While it is true that osteoarthritis mainly affects advanced-age population, it is increasingly becoming more common in people of different sex and age with very different needs who find no response to their condition beyond the general approach.
If we elaborate the profile of the osteoarthritis patient in Spain, we can conclude that it is about 68 years old on average, two out of three are women and 75% suffer from obesity. Consequently, it has twice the risk of suffering from other pathologies such as cardiovascular diseases, cardiovascular hypertension, anxiety or depression.
Osteoarthritis is more prevalent in men below 45 years of age and in women from the age 55, the cause of this distribution being attributed to genetic and especially hormonal factors. In general, more severe forms of osteoarthritis such as the hands and knee are more frequent in females, while in men, osteoarthritis affects the hip joint more, especially before the age of 50.
However, as we have earlier mentioned, it also occurs in other risk groups.
The increase in life expectancy has led to the aging of the world population. By 2030, almost 25% of the citizens of the European Union are expected to be over 65, while in 2005 this figure was 17%.
Currently, according to a study of the Spanish Society of Family and Community Medicine (Sociedad Española de Medicina Familiar y Comunitaria), more than 70% of those over 50 have radiological signs of osteoarthritis in some location, and almost 100% as from 75 years on.
Age is a factor that influences significantly the onset of osteoarthritis. As such, it is essential for us to incorporate into our lifestyle measures that allow us to prevent the development of the disease in order to reach maturity with good joint health.
The female population – especially those over 45 or postmenopausal women – is another group at risk of osteoarthritis.
With regard to age and gender, there is a higher prevalence of osteoarthritis in women, especially in those over 50-55 years, thus it is observed among the non-modifiable factors that condition the development of the disease. Although the explanation for this difference is unknown, the relationship between gender and osteoarthritis is clear after the second half of adult life.
For example, until age 45, knee osteoarthritis is more common in men. In contrast, after the age of 55 the disease significantly affects women. Not only does it increase its incidence, but it also affects a greater number of joints and it becomes more severe.
On the other hand, 80% of the women with menopause suffer some form of articular pain. Out of this group, 50% of them admit it to be an intense or unbearable pain.
This is reflected in a study conducted by the Spanish Association for the Study of Menopause (Asociación Española para el Estudio de la Menopausia, AEEM), based on a sample of 1,600 women from all over Spain. This is due to the decrease in estrogen that occurs after menopause, being one of the causes of the high prevalence of the disease.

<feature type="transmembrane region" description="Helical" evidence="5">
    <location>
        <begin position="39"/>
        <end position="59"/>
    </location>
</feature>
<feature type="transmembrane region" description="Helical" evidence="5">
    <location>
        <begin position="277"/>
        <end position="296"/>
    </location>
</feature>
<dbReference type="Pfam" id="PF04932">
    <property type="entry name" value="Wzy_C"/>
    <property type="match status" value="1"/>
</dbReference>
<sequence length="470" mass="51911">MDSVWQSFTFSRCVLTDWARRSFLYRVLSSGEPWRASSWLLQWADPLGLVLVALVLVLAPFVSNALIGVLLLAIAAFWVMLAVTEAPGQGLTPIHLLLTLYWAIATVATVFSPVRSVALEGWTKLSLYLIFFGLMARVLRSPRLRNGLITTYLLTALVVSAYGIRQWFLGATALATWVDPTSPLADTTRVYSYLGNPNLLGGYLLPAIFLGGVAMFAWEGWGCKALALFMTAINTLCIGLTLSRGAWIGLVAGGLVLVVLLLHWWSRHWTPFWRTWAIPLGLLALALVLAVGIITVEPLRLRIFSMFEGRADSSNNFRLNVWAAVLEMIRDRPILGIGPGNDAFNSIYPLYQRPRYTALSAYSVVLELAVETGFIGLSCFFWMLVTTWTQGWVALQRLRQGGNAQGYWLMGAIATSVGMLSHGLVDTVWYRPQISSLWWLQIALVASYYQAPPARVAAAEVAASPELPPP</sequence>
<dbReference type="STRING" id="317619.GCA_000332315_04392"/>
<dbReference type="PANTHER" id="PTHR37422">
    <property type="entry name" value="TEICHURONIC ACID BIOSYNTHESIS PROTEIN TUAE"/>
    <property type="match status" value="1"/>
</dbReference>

The most affected locations are the hands, knees, hips and spine, although the decrease in estrogen mainly affects the knee. In this regard, the Collegiate Medical Organization concludes in a report that different studies have shown that prolonged estrogen administration acts as a protective factor in the incidence and progression of knee osteoarthritis in postmenopausal women.
Moderate physical exercise is very beneficial and advisable at all stages of life. Practicing sports is good for our joints. Strong muscles help to unload the joints better absorb shock and protect us from ligament and tendon injuries. However, when sport is performed at very high intensity levels it can cause premature wear of the joints. Taken to extreme limits, exercise can act as a pathological agent on the musculoskeletal system, generating trauma that leads to multiple injuries and osteoarthritis.
Therefore, if you practice high performance sports you must pay special attention to your joint health. As an example, athletes who practice soccer, basketball, boxing, hockey, wrestling or lifting or throwing weights (impact sports), develop more osteoarthritis than long distance runners.
According to a study on chondroprotection in sport by doctors Pedro Guillén and José Mª Vilarrubias, elite soccer players have 15.5% knee osteoarthritis, compared to 3% in non-professional players. Sports that apply higher levels of strength such as boxing, weightlifting and wrestling also imply very high risk of osteoarthritis.
Practicing sports is healthy but it must be done in a responsible way so as not to take the body to its limit and avoid mobility problems in the future. It is very important that the athlete dedicates the necessary time to warm up and recover before and after performing high intensity physical exercise.
Young people are the most vulnerable population and the group in which we have to invest more time and make more educational effort. Joint protection should start from childhood by recommending appropriate rules and advice to follow since these healthy habits can avoid many ailments in the future.
Today, childhood obesity is one of the great challenges of society. In Europe, one in three 11-year-old children are overweight or obese and more than 60% of these children will be overweight at an early adulthood. Bearing in mind that obesity is one of the main risk factors for osteoarthritis, which damages joints and limits mobility, it is important to make children and young people aware of the need to acquire healthy lifestyle habits that provide them with a life free of joint problems.
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